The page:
Concluding observations of the Committee against Torture
COMMITTEE AGAINST TORTURE
CONSIDERATION OF REPORTS SUBMITTED BY STATES PARTIES
UNDER ARTICLE 19 OF THE CONVENTION
Conclusions and recommendations of the Committee against Torture
171. The Committee considered the third periodic report of Denmark (CAT/C/34/Add.3) at its 287th and 288th meetings, on 1 May 1997 (CAT/C/SR.287 and 288), and formulated the following conclusions and recommendations.
172. The Committee thanks the Government of Denmark for its frank cooperation, demonstrated among other things by its third periodic report, which was submitted on time. Not only was the report prepared in accordance with the general guidelines regarding the form and content of periodic reports to be submitted by States parties under article 19 of the Convention, but it also contained abundant information which facilitated a constructive dialogue.
173. The Committee also thanks the Danish delegation for its frank replies to the questions raised by members of the Committee.
174. The Committee notes with satisfaction the commitment of the Government of Denmark to the reforms of the judicial system in Greenland.
175. The Committee also considers the State party's efforts to ensure that the composition of the police corps reflects the diversity of the population to be another very positive aspect.
176. The Committee views as very important the fact that the subject of "human rights" appears in the basic training of the police.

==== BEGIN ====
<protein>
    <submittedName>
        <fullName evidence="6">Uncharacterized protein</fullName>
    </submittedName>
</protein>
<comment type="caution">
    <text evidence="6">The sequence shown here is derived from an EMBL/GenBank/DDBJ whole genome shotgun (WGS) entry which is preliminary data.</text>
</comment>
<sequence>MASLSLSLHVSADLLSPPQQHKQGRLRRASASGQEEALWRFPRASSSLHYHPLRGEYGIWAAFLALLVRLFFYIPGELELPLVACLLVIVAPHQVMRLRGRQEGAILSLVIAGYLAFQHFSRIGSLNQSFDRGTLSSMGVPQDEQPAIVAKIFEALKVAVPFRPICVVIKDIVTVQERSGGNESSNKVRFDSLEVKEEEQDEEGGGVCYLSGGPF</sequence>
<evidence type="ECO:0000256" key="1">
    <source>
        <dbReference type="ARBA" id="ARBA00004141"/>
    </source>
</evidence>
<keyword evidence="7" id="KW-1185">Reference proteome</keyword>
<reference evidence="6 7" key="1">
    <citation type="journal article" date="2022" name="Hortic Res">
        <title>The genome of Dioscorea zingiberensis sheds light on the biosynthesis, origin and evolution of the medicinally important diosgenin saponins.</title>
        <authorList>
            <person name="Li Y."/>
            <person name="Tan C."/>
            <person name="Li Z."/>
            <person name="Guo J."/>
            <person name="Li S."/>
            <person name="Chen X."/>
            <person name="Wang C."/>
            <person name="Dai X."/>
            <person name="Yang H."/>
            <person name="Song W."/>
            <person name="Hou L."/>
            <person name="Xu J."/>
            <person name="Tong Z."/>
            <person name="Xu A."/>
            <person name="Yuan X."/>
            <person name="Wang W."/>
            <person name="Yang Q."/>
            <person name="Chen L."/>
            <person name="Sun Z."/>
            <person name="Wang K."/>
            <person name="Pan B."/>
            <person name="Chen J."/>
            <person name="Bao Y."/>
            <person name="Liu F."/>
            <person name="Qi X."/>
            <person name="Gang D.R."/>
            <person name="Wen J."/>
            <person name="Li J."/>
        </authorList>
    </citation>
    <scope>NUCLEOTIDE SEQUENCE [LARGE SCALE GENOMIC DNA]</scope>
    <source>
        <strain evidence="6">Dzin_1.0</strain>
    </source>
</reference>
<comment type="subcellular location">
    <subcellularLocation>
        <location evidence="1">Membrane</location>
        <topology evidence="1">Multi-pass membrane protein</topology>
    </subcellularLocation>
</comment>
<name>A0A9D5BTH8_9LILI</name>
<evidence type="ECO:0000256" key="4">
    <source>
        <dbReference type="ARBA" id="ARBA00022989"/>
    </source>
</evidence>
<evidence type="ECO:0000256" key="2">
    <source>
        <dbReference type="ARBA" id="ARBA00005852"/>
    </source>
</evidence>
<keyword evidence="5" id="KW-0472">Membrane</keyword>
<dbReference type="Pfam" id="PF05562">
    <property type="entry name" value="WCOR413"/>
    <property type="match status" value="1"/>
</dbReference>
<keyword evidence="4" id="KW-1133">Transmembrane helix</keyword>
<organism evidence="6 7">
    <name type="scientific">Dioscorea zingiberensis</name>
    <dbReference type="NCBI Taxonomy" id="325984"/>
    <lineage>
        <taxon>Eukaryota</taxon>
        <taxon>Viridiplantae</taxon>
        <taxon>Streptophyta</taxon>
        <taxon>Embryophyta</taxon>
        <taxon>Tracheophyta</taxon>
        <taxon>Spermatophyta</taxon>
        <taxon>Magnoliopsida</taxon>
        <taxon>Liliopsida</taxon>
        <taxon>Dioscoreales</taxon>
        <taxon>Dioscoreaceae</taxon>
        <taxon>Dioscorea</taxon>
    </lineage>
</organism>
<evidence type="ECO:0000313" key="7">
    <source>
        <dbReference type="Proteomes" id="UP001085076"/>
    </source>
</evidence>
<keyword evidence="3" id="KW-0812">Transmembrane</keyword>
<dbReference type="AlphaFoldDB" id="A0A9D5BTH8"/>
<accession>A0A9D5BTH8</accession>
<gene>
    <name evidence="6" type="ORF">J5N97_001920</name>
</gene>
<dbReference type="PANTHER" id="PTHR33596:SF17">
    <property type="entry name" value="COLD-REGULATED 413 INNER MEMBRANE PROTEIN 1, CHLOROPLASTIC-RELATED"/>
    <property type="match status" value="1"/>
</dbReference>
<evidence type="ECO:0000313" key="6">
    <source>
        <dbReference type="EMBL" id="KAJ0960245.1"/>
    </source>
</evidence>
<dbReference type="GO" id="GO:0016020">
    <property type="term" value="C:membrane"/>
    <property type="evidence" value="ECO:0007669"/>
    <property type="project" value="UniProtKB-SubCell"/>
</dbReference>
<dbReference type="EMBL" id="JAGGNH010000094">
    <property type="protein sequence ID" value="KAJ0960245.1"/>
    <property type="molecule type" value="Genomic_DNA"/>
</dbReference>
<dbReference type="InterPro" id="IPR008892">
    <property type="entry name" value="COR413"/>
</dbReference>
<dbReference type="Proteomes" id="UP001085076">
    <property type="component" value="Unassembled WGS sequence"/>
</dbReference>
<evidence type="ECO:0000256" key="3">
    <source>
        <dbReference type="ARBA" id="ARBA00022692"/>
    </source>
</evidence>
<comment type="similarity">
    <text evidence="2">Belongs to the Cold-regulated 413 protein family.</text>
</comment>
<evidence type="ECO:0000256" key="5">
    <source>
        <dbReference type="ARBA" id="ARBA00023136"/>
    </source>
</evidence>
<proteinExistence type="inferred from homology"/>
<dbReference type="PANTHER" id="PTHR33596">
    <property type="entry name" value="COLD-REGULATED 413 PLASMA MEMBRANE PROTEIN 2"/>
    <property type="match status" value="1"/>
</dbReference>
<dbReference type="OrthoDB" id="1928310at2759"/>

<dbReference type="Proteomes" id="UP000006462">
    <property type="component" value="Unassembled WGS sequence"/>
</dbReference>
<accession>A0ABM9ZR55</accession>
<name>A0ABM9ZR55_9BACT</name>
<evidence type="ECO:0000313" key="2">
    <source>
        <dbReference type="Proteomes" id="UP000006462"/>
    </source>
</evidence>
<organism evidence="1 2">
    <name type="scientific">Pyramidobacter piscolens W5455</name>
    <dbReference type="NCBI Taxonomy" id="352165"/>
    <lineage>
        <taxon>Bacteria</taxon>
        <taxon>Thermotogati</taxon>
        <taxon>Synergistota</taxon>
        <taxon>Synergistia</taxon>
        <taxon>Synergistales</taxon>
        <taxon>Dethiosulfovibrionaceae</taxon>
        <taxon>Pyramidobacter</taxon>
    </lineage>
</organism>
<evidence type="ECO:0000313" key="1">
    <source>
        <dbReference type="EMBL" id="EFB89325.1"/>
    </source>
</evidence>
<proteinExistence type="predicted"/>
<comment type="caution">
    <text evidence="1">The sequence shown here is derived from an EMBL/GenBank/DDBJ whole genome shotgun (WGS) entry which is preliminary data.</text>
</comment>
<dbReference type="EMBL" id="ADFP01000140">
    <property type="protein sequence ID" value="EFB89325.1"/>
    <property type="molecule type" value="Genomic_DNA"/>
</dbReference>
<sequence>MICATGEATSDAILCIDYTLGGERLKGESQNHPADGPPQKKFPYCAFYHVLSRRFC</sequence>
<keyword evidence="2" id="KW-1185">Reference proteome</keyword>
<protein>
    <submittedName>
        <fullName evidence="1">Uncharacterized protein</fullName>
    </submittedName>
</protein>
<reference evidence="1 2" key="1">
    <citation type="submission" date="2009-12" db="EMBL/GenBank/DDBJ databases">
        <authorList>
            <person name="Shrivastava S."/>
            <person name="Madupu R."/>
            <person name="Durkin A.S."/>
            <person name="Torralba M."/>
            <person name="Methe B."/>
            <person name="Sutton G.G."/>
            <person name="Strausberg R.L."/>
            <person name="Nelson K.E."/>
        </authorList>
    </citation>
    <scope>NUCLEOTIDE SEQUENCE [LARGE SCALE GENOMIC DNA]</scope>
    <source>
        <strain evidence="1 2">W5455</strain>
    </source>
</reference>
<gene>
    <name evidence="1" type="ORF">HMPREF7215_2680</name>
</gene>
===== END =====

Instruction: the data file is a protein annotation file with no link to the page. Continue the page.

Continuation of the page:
177. The Committee can only welcome the fact that the Government grants subsidies to independent, private organizations involved with the rehabilitation of torture victims.
Factors and difficulties impeding the application
of the provisions of the Convention
178. The Committee notes the difficulties of Denmark in incorporating the provisions of the Convention into Danish law, given its commitment to the "dualist" system.
Subjects of concern
179. The Committee is concerned that there may still be some doubts as to the legal status of the Convention in domestic law, particularly with regard to the possibility of invoking the Convention before the Danish courts and the competence of the courts to apply its provisions ex officio.
180. The Committee is also concerned that Denmark has still not introduced the offence of torture into its penal system, including a definition of torture in conformity with article 1 of the Convention.
181. The Committee is concerned about the institution of solitary confinement, particularly as a preventive measure during pre-trial detention, but also as a disciplinary measure, for example, in cases of repeated refusal to work.
182. The Committee expresses its concern about the methods used by the Danish police both in their treatment of detainees and during public demonstrations, for example, the use of dogs for crowd control.
183. The Committee is further concerned about the real degree of independence of the mechanisms used to deal with detainees' complaints.
184. The Committee recommends that the State party consider incorporating the provisions of the Convention into domestic law, as it has already done for the European Convention on Human Rights.
185. The Committee reiterates the recommendation it made during consideration of the first and second periodic reports of Denmark that it should incorporate into its domestic law provisions on the crime of torture, in conformity with article 1 of the Convention.
186. Except in exceptional circumstances,
, when the safety of persons or property is involved, the Committee recommends that the use of solitary confinement be abolished, particularly during pre-trial detention, or at least that it should be strictly and specifically regulated by law (maximum duration, etc.) and that judicial supervision should be introduced.
187. The Committee recommends that the State party reconsider the methods used by police in their treatment of detainees or during crowd control.
188. The Committee recommends that the State party ensure that complaints of ill-treatment lodged by detainees are handled by independent bodies.
Office of the United Nations High Commissioner for Human Rights